Style: Realism, Portraits
Background: Maria Luise Katharina Breslau was born in Munich, Germany on 6 December 1856.
Education: Suffering from asthma all her life, Breslau turned to drawing as a child to help pass the time while confined to her bed.
After her father’s death, Breslau was sent to a convent near Lake Constance in hopes of alleviating her chronic asthma. It is believed that during her long stays at the convent her artistic talents were awoken. In the late 19th century young bourgeois ladies were expected to be educated in the domestic arts including drawing and playing the piano. These were admirable attributes for a respectable wife and mother. Pursuing a career was quite unusual and often prohibited. By 1874, after having taken drawing lessons from a local Swiss artist, Eduard Pfyffer (1836–1899), Breslau knew that she would have to leave Switzerland if she wanted to realize her dream of seriously studying art. One of the few places available for young women to study was at the Académie Julian in Paris.
At the Académie, Breslau soon gained the attention of its highly regarded instructors and the jealousy of some of her classmates including the Russian, Marie Bashkirtseff. In 1879, with a portrait Tout passé, Breslau was the only student from the Académie Julian women’s atelier to debut at the Paris Salon. Tout passé was a self -portrait that included her two friends. Shortly afterwards Breslau had changed her name to Louise Catherine, opened her own atelier, and was becoming a regular contributor and medal winner at the annual Salon. Due to her success at the Salon and favorable notice from the critics, Breslau received numerous commissions from wealthy Parisians. She eventually became the third woman artist, and the first foreign woman artist to be bestowed France’s Legion of Honor award.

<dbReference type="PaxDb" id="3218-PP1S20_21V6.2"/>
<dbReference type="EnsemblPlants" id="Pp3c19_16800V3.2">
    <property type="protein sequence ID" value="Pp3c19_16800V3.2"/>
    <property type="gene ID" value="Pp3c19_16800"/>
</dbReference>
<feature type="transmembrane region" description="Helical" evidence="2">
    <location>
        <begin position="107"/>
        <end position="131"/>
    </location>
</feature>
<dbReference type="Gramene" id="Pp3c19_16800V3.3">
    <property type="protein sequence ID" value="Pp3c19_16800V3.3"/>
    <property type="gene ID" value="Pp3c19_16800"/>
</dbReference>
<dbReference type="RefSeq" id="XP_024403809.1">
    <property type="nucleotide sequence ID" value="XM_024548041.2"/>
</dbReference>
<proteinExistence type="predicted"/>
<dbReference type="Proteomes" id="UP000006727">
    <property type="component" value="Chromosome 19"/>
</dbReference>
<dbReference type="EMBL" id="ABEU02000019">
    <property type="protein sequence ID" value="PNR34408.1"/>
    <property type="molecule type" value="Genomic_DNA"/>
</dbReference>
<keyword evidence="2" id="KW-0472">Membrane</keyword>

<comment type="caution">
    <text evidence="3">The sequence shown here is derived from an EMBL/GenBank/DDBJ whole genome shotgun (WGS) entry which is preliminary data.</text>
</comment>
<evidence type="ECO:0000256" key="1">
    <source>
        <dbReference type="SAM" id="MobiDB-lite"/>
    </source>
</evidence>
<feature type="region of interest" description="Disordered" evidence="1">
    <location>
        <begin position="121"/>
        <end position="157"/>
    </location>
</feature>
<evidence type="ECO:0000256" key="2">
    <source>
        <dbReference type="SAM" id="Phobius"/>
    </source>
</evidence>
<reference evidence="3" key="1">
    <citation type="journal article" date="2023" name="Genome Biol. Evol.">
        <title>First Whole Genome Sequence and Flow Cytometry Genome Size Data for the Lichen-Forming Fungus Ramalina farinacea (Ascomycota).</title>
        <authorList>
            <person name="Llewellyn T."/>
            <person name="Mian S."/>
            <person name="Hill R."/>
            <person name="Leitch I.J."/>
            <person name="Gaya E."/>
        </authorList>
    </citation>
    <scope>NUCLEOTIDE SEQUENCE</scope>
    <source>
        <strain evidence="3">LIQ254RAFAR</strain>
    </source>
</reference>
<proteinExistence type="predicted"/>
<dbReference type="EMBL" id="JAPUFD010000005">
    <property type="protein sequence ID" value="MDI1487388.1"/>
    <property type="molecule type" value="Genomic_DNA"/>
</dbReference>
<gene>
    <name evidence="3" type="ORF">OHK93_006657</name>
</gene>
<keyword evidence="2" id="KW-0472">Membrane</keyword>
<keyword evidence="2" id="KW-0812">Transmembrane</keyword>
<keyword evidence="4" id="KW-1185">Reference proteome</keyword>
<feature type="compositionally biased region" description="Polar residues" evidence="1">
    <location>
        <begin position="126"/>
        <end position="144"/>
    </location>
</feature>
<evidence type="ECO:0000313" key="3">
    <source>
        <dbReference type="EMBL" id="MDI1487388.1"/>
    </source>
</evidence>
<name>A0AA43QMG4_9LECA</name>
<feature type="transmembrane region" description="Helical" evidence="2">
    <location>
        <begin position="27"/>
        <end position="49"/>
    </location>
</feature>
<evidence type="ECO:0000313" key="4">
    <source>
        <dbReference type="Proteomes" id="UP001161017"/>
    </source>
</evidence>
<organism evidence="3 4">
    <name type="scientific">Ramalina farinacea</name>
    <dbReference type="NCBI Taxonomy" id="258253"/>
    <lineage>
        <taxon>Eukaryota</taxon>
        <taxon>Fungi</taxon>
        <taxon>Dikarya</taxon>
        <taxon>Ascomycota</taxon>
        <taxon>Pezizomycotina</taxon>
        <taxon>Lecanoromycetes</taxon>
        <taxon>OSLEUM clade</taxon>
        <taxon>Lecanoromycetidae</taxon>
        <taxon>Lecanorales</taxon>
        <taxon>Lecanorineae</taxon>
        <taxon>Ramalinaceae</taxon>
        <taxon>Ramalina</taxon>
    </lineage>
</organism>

Over the years, Breslau became a well-regarded colleague to some of the day’s most popular artists and writers including Edgar Degas and Anatole France. One person who was very special in Breslau’s life was Madeleine Zillhardt with whom she spent over forty years. Madeleine, a fellow student at the Académie Julian, became Breslau’s muse, model, confidant, and supporter.
Achievements: During World War I, Breslau and Zillhardt remained at their home outside Paris. Although she naturalised to Switzerland many years earlier, she showed her loyalty for the French by drawing numerous portraits of French soldiers and nurses on their way to the Front. After the war, Breslau retired from the public and spent much of her time painting flowers from her garden and entertaining friends.